WASHINGTON >> The Supreme Court added 13 cases to its docket Thursday, including ones on international terrorism, racketeering, judicial bias in a capital case and the free speech rights of government employees. The court chose the cases from among the roughly 2,000 petitions that had piled up over the summer.
The terrorism case, Bank Markazi v. Peterson, No. 14-770, could determine whether Iran’s central bank must pay nearly $2 billion to relatives of Americans killed in the 1983 Marine Corps barracks bombing in Lebanon. The money would satisfy a large part of a court judgment the families won based on evidence that Iran had provided support for the attack.
The question for the court is whether a 2012 federal law that made it easier for the families to collect the money violated the Constitution because it was too tightly focused on a single case.
"A statute that effectively directs a particular result in a single pending case violates the separation of powers," the bank told the court in a brief urging it to hear the case.
The court agreed to hear a second case with international implications, this one arising from a lawsuit filed by European countries accusing the R.J. Reynolds Tobacco Co. of complicity in an international money-laundering scheme that involved using the proceeds of illegal drug sales to buy tobacco.
The question for the justices in the case, RJR Nabisco Inc. v. The European Community, No. 15-138, is whether the federal Racketeer Influenced and Corrupt Organizations Act, or RICO, applies to conduct abroad.
On other subjects, including securities fraud and human rights abuses, the Supreme Court has limited the power of U.S. courts to hear cases based on activities outside the United States. In general, it has said that a U.S. law should be presumed not to apply abroad unless Congress clearly said it does.
Last year, a three-judge panel of the 2nd U.S. Circuit Court of Appeals, in New York, allowed the money laundering case to proceed. In April the full court declined to rehear that decision by an 8-5 vote, with dissenting judges asserting that the panel had been unfaithful to Supreme Court precedent.
Justice Sonia Sotomayor, who sat on the 2nd Circuit before she joined the Supreme Court, has recused herself from the case.
The Supreme Court also agreed to hear a case from a death row inmate who contends that the chief justice of the Pennsylvania Supreme Court should not have participated in the court’s decision on his case. Chief Justice Ronald D. Castille, now retired, had been the district attorney who supervised the prosecution of the case against the inmate, Terrance Williams, and had authorized seeking the death penalty.
Last year, Castille joined a unanimous decision reinstating Williams’ death sentence. A lower court had ordered a new sentencing hearing, partly on the grounds of prosecutorial misconduct.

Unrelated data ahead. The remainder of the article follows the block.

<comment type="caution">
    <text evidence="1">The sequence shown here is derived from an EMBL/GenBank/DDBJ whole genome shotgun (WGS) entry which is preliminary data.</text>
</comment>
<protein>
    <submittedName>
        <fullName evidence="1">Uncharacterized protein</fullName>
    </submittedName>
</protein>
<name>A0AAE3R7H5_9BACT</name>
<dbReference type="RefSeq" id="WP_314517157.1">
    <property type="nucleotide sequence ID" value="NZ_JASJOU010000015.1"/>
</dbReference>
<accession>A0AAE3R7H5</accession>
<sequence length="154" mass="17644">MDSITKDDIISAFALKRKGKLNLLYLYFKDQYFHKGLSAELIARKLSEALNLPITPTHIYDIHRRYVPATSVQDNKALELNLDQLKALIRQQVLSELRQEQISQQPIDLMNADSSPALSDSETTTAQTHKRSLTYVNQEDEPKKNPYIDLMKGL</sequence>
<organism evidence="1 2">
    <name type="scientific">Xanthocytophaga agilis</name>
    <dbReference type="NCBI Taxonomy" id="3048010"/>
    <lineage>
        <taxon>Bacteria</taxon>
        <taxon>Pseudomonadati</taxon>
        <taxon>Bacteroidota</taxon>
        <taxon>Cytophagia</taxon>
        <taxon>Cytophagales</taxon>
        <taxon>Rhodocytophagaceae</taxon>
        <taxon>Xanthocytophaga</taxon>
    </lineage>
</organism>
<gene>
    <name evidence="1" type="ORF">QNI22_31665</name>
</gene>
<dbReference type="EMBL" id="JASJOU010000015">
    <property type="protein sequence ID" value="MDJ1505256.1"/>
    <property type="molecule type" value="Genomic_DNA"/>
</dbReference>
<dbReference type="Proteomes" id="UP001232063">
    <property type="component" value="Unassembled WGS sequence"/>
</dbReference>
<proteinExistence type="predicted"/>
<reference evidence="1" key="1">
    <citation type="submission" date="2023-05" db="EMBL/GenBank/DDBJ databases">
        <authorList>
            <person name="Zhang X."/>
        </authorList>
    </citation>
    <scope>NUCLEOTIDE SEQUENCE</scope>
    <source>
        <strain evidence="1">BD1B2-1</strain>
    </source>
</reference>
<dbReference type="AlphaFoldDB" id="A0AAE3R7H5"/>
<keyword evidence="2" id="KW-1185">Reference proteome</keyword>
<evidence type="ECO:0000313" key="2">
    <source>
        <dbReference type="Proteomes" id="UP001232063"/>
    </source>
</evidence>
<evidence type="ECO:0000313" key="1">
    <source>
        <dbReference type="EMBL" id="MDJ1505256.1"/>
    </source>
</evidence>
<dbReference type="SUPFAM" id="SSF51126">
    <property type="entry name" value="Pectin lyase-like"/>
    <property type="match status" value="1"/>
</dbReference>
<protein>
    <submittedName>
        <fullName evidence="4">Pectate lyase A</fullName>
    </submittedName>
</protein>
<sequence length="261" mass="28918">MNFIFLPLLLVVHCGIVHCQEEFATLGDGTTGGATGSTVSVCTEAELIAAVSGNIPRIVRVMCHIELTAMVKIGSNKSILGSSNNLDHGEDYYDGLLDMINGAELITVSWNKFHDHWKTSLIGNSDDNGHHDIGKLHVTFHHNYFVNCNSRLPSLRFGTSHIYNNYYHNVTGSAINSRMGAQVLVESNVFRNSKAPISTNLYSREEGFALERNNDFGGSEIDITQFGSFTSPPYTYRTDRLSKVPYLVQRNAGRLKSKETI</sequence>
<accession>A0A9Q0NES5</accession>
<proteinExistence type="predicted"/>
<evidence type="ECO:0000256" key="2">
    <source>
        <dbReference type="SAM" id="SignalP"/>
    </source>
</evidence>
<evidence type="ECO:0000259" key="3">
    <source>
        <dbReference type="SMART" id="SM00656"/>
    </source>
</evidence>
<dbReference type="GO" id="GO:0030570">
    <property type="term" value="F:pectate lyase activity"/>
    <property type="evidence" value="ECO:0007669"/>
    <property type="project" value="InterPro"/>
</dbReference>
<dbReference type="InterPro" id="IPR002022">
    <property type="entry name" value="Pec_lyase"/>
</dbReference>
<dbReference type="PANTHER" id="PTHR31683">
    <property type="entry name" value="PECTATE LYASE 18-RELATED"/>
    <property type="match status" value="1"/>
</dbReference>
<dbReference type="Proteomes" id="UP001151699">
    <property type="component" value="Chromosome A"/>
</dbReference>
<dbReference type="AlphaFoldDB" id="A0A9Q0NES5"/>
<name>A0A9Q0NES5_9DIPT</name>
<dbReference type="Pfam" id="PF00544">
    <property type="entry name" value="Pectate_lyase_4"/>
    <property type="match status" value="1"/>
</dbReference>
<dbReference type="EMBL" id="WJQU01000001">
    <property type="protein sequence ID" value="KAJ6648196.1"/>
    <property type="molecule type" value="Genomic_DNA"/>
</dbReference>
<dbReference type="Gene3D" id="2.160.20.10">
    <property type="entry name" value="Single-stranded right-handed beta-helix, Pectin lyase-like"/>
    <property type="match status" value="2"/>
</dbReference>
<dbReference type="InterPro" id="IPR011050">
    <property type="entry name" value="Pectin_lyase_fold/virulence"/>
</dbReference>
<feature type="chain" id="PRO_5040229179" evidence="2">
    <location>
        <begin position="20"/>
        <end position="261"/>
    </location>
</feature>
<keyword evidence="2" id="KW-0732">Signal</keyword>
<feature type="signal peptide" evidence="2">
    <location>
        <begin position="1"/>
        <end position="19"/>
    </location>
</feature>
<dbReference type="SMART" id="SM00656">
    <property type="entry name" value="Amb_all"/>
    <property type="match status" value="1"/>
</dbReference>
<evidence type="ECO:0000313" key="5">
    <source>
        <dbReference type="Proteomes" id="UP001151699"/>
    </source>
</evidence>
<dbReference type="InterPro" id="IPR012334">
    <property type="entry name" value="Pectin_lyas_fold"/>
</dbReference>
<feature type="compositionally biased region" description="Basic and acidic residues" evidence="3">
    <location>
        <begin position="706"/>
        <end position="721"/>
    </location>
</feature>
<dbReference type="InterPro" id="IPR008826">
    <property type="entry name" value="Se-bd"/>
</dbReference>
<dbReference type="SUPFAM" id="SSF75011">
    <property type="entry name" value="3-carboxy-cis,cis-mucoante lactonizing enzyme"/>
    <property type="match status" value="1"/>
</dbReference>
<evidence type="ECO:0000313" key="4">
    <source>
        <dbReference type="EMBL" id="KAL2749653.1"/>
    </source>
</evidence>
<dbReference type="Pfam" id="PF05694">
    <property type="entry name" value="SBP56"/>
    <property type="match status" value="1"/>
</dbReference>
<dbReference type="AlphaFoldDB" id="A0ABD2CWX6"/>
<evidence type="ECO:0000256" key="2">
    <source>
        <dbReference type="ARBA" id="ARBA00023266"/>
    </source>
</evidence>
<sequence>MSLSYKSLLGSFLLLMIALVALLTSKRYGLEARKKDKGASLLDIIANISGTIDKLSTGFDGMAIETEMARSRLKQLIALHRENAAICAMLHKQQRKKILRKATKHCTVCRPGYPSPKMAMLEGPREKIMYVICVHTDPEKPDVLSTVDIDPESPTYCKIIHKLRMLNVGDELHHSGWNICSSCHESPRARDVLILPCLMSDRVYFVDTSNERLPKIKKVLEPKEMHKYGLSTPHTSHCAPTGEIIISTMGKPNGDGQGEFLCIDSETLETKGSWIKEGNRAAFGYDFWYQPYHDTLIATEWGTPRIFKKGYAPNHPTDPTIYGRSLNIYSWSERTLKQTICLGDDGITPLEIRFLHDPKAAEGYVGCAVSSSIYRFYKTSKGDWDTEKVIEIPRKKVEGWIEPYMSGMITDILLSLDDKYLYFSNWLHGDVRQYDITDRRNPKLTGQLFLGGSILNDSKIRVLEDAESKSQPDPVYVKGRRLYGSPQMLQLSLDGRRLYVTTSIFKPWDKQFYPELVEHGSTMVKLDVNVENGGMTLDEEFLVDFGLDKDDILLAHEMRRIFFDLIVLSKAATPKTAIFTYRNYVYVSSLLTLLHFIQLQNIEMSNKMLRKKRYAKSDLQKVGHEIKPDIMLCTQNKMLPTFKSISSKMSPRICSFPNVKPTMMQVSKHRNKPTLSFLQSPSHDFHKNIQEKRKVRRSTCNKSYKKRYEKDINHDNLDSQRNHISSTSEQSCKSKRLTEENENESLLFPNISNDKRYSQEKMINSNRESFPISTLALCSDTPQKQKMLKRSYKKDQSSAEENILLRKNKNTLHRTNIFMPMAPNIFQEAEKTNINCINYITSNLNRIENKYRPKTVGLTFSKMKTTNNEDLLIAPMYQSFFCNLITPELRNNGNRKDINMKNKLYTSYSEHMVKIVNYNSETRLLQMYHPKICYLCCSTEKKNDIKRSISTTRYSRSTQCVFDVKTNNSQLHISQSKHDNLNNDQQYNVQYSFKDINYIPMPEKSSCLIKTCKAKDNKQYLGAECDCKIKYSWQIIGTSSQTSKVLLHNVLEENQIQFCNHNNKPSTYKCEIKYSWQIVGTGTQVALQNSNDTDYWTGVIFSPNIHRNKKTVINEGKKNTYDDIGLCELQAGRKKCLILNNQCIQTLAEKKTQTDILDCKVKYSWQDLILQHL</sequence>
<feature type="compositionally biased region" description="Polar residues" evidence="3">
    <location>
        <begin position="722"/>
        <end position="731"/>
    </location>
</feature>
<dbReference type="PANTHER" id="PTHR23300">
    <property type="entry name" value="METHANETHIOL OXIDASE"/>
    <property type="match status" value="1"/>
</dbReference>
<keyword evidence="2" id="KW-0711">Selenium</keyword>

Prosecutors had urged the U.S. Supreme Court to decline to hear the case, Williams v. Pennsylvania, No. 15-5040.
"The mere fact that Chief Justice Castille held a high-level supervisory position in the office that brought the underlying prosecution fell well short of mandating his disqualification," their brief said.
Williams, convicted of beating a man to death with a tire iron, is not at immediate risk of execution because Gov. Tom Wolf, a Democrat, has announced a statewide moratorium on the death penalty.
The Supreme Court also agreed to hear a First Amendment case with an odd wrinkle, Heffernan v. Paterson, N.J., No. 14-1280.
Public workers as a general matter may not be fired or demoted for speaking out on political topics. But a police detective in Paterson, N.J., Jeffrey J. Heffernan, was demoted to patrol officer based on a supervisor’s understanding that Heffernan had expressed support for a mayoral candidate. In fact, though, Heffernan had taken no position on the candidate.
Heffernan sued and lost, with the 3rd U.S. Circuit Court of Appeals, in Philadelphia, ruling that his First Amendment rights had not been violated because he had not exercised them. That ruling, he told the justices, "has chilling implications."
"When the government is wrong as a constitutional matter, it should not be off the hook because it also happens to be wrong as a factual matter," his petition said.
The city urged the court to reject Heffernan’s "fanciful fears."
"Petitioner imagines public employees," the city’s brief said, "who are — simultaneously — both fiendishly clever and clumsily foolish."
The court will hear arguments in the 13 new cases this winter.
A brief from the Obama administration filed Wednesday made it likely that the court would add another case, again addressing a requirement under the Affordable Care Act that many employers provide insurance coverage for contraception to female workers. In 2014, in Burwell v. Hobby Lobby Stores, the court said that a for-profit company run on religious principles could not be compelled to do so.
In the new brief, Solicitor General Donald B. Verrilli Jr., agreed with his adversaries in urging the court to hear a case concerning nonprofit groups affiliated with religious organizations. The Obama administration has offered such groups an accommodation allowing them to opt out of the requirement, but the groups challenging the requirement say even that makes them complicit in conduct they view as sinful.